Opinion: US-China full-blown trade war can be avoided
Updated 16:57, 25-Aug-2018
Andy Mok
Editor's Note: Andy Mok is managing director of Red Pagoda Resources. The article reflects the author's opinion, and not necessarily the views of CGTN.
According to Craig Allen, the new president of the US-China Business Council (USCBC), the trade conflict between China and the United States is only a skirmish and has not yet escalated into a full-blown war. He believes that a full-blown war may yet be avoided if trade and investment policies and decisions between the two countries are allowed to positively influence the overall relationship.
Allen is a former American diplomat whose positions included senior commercial officer at the US Mission to China where he managed the entire complement of 126 Department of Commerce staff from various agencies. He subsequently rose to Deputy Assistant Secretary for Asia and Deputy Assistant Security for China. With this governmental background, he brings a broad and deep appreciation for the complexities and challenges as well as opportunities facing American business in China. In his new role as president of the US-China Business Council, he seeks to foster better outcomes for the approximately 200 American member companies that invest in and otherwise do business with China.
VCG Photo

VCG Photo

In remarks this week to a contingent of foreign journalists and diplomats posted in Beijing, Allen noted that the current tensions are not solely due to the populist-powered commandeering of the Republican Party and US government by Donald Trump. While the new administration certainly has been the catalyst for the brewing trade war, Allen sees a key area that pre-dates the administration’s targeting of China: Market access for American companies.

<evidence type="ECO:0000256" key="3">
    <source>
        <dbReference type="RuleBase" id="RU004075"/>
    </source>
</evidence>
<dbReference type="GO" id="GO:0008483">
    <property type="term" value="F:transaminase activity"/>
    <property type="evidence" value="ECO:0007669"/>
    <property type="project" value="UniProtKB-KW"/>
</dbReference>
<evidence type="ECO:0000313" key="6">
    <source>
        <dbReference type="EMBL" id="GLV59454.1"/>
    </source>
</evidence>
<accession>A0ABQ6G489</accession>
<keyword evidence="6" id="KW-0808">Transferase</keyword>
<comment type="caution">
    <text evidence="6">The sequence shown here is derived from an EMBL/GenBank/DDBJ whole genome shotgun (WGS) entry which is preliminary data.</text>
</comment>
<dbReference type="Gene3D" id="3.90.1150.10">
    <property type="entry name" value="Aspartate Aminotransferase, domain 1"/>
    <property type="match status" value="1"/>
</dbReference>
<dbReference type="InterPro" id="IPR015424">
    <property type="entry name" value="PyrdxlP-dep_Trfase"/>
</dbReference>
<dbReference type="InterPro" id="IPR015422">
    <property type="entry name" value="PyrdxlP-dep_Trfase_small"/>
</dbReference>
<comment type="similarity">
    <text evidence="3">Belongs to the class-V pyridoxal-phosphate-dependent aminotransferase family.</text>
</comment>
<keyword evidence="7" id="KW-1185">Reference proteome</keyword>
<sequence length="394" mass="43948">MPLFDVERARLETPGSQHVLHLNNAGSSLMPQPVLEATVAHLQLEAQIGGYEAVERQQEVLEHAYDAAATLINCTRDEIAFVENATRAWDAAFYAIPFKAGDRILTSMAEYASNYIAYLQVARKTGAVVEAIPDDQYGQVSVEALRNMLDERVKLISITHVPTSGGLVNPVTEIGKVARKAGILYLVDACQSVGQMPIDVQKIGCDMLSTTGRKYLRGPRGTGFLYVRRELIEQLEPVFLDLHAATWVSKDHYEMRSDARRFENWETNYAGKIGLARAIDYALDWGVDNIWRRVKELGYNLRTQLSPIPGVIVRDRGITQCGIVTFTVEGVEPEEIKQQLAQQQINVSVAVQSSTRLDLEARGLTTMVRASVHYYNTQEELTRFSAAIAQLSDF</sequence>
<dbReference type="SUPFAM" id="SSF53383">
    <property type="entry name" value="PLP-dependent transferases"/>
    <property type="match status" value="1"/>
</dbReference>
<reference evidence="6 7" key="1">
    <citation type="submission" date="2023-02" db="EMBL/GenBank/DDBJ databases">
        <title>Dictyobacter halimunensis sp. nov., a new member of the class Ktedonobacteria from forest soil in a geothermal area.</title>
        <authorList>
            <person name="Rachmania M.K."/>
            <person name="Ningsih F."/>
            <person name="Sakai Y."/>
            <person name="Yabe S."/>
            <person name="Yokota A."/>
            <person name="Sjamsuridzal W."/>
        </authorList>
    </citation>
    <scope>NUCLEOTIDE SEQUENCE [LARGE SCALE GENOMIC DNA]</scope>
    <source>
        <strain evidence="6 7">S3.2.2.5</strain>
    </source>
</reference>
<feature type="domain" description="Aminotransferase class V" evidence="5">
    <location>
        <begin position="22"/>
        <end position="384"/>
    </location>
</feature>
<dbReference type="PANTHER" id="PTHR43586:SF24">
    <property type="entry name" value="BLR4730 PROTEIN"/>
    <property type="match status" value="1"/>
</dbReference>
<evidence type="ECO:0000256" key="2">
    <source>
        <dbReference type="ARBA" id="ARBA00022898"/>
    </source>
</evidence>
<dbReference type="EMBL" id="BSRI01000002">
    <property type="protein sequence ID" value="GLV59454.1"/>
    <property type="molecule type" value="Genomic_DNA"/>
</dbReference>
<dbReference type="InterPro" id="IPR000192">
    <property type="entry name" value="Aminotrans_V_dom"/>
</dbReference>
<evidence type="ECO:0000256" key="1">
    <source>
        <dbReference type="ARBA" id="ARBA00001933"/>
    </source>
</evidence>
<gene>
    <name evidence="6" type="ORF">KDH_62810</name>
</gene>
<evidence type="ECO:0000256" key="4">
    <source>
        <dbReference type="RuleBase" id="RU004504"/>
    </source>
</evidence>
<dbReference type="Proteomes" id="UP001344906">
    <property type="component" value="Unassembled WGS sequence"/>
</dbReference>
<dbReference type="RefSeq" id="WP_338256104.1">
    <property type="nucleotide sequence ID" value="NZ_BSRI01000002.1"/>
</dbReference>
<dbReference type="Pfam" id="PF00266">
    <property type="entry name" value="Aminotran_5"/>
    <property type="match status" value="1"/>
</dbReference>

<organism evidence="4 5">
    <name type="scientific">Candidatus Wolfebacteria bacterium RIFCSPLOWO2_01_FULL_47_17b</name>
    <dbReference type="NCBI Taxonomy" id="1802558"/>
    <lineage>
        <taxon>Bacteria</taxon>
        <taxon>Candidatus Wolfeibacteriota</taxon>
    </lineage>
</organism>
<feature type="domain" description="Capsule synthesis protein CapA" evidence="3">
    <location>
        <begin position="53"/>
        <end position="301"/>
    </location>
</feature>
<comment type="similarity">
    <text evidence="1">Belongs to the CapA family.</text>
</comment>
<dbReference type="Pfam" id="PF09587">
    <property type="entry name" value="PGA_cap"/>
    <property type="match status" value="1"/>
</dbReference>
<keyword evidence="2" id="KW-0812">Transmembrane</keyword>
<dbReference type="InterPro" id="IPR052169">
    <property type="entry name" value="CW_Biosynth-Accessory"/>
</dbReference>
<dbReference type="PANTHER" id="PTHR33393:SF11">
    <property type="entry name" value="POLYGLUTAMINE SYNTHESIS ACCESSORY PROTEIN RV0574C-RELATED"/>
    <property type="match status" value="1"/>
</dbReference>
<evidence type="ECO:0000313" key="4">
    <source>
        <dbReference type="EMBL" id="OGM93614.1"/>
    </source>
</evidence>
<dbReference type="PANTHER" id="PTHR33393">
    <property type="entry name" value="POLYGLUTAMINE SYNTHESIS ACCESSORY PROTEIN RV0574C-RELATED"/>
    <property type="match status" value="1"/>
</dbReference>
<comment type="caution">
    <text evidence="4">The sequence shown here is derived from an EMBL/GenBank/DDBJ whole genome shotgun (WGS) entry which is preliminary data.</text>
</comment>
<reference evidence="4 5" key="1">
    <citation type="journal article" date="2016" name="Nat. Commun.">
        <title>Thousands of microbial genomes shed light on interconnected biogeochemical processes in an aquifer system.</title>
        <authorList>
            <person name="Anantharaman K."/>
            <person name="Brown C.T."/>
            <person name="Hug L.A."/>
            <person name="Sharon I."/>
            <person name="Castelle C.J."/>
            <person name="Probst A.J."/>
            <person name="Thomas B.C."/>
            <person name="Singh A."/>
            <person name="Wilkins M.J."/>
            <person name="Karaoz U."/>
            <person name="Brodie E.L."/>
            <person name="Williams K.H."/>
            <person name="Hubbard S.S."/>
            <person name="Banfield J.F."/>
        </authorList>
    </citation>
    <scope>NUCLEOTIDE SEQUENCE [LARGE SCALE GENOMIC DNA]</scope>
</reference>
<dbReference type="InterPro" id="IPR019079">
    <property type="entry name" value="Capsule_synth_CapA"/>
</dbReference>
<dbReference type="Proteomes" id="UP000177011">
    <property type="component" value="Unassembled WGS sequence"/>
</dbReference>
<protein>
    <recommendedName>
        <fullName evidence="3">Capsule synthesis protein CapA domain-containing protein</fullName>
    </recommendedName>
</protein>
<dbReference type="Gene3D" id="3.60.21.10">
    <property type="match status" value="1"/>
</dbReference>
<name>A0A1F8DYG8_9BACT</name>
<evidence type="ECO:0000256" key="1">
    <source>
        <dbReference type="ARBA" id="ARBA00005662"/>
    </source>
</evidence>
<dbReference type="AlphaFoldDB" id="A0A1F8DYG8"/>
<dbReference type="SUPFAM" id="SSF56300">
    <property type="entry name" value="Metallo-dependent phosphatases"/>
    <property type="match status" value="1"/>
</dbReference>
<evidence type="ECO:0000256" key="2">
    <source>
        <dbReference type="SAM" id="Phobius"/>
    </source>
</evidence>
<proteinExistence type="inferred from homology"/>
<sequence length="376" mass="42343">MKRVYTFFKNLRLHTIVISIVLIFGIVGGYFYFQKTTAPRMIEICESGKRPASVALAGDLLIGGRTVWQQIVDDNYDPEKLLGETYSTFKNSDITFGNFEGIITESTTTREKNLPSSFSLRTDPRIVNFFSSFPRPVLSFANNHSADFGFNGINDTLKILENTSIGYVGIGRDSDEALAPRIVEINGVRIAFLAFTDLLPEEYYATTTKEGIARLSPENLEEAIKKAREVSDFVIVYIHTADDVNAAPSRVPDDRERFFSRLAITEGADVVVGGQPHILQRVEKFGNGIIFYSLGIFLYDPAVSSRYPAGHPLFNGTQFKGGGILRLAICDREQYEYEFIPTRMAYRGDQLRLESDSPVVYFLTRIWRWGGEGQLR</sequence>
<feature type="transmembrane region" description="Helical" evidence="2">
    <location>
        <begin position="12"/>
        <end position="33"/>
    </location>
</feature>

While China has made remarkable progress in market opening and reform since accession to WTO, Allen believes that further progress is warranted and, if achieved in a measurable and prompt way, would provide a strong case for the Trump administration to adopt a less bellicose stance towards China. 
 Workers unload bags of chemicals at a port in Zhangjiagang in China's eastern Jiangsu Province on August 7, 2018. /VCG Photo

 Workers unload bags of chemicals at a port in Zhangjiagang in China's eastern Jiangsu Province on August 7, 2018. /VCG Photo

With respect to market access, Allen points to government procurement, agriculture, financial services and film as areas of particular interest to USCBC members. In addition, raising of joint venture ownership limits and further advances in the consistent application of rules regarding FIEs (foreign investment enterprises) would strengthen and energize the business lobby’s voice in Washington for deescalating trade tensions.
Allen added that punitive tariffs against China are not the most effective tools for achieving the aims of the Trump administration and negatively impact the interests of American businesses and workers in unexpected ways. Tariffs are not only a tax on consumers but often result in second and third order effects that lead to economic distortions and a lack of predictability that businesses need in order to thrive. The addition of several more days of testimony by American businesses on the proposed latest round of tariffs illustrates how these tariffs have unintended negative consequences.
While expectations are generally low for the current round of discussions led by Vice Minister Wang Shouwen and Under Secretary David Malpass, Allen expressed optimism that progress will be made because the Department of Treasury is the primary US interlocutor. Because Treasury had a broader portfolio and mandate than just trade (global macroeconomic stability, monetary policy, managing US public debt, etc) it brings a more holistic perspective that can lead to a mutually beneficial outcome.
While opening shots have been fired, there is still time to avert a mutually destructive trade war if wiser voices prevail.